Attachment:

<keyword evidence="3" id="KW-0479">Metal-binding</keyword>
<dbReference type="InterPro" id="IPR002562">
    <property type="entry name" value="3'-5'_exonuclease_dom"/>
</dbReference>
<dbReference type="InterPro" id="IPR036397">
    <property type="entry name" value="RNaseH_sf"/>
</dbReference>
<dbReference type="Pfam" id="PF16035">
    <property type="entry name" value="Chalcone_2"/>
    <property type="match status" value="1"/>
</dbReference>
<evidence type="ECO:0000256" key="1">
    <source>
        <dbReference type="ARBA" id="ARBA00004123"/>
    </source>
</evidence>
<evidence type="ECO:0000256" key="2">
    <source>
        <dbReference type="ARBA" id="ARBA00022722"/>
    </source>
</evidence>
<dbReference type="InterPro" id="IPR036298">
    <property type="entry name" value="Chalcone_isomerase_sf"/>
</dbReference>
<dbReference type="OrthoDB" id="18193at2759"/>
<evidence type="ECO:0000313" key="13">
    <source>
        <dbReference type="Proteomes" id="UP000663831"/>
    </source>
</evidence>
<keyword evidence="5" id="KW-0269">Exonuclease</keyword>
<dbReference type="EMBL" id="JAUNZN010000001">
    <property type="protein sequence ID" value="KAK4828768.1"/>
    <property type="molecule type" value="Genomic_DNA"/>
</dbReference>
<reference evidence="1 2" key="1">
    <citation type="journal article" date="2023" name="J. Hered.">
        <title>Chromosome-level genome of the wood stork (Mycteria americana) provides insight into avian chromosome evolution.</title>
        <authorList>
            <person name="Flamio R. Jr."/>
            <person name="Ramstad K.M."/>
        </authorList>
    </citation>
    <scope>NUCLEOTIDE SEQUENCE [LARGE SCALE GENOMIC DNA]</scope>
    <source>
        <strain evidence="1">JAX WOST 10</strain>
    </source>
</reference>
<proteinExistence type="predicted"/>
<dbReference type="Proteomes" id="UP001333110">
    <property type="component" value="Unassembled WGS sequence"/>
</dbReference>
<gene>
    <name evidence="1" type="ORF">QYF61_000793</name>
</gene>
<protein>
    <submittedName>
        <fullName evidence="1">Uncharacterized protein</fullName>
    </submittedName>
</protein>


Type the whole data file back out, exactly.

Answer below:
<keyword evidence="3" id="KW-0479">Metal-binding</keyword>
<dbReference type="InterPro" id="IPR002562">
    <property type="entry name" value="3'-5'_exonuclease_dom"/>
</dbReference>
<dbReference type="InterPro" id="IPR036397">
    <property type="entry name" value="RNaseH_sf"/>
</dbReference>
<dbReference type="Pfam" id="PF16035">
    <property type="entry name" value="Chalcone_2"/>
    <property type="match status" value="1"/>
</dbReference>
<evidence type="ECO:0000256" key="1">
    <source>
        <dbReference type="ARBA" id="ARBA00004123"/>
    </source>
</evidence>
<evidence type="ECO:0000256" key="2">
    <source>
        <dbReference type="ARBA" id="ARBA00022722"/>
    </source>
</evidence>
<dbReference type="InterPro" id="IPR036298">
    <property type="entry name" value="Chalcone_isomerase_sf"/>
</dbReference>
<dbReference type="OrthoDB" id="18193at2759"/>
<evidence type="ECO:0000313" key="13">
    <source>
        <dbReference type="Proteomes" id="UP000663831"/>
    </source>
</evidence>
<keyword evidence="5" id="KW-0269">Exonuclease</keyword>
<dbReference type="EMBL" id="JAUNZN010000001">
    <property type="protein sequence ID" value="KAK4828768.1"/>
    <property type="molecule type" value="Genomic_DNA"/>
</dbReference>
<reference evidence="1 2" key="1">
    <citation type="journal article" date="2023" name="J. Hered.">
        <title>Chromosome-level genome of the wood stork (Mycteria americana) provides insight into avian chromosome evolution.</title>
        <authorList>
            <person name="Flamio R. Jr."/>
            <person name="Ramstad K.M."/>
        </authorList>
    </citation>
    <scope>NUCLEOTIDE SEQUENCE [LARGE SCALE GENOMIC DNA]</scope>
    <source>
        <strain evidence="1">JAX WOST 10</strain>
    </source>
</reference>
<proteinExistence type="predicted"/>
<dbReference type="Proteomes" id="UP001333110">
    <property type="component" value="Unassembled WGS sequence"/>
</dbReference>
<gene>
    <name evidence="1" type="ORF">QYF61_000793</name>
</gene>
<protein>
    <submittedName>
        <fullName evidence="1">Uncharacterized protein</fullName>
    </submittedName>
</protein>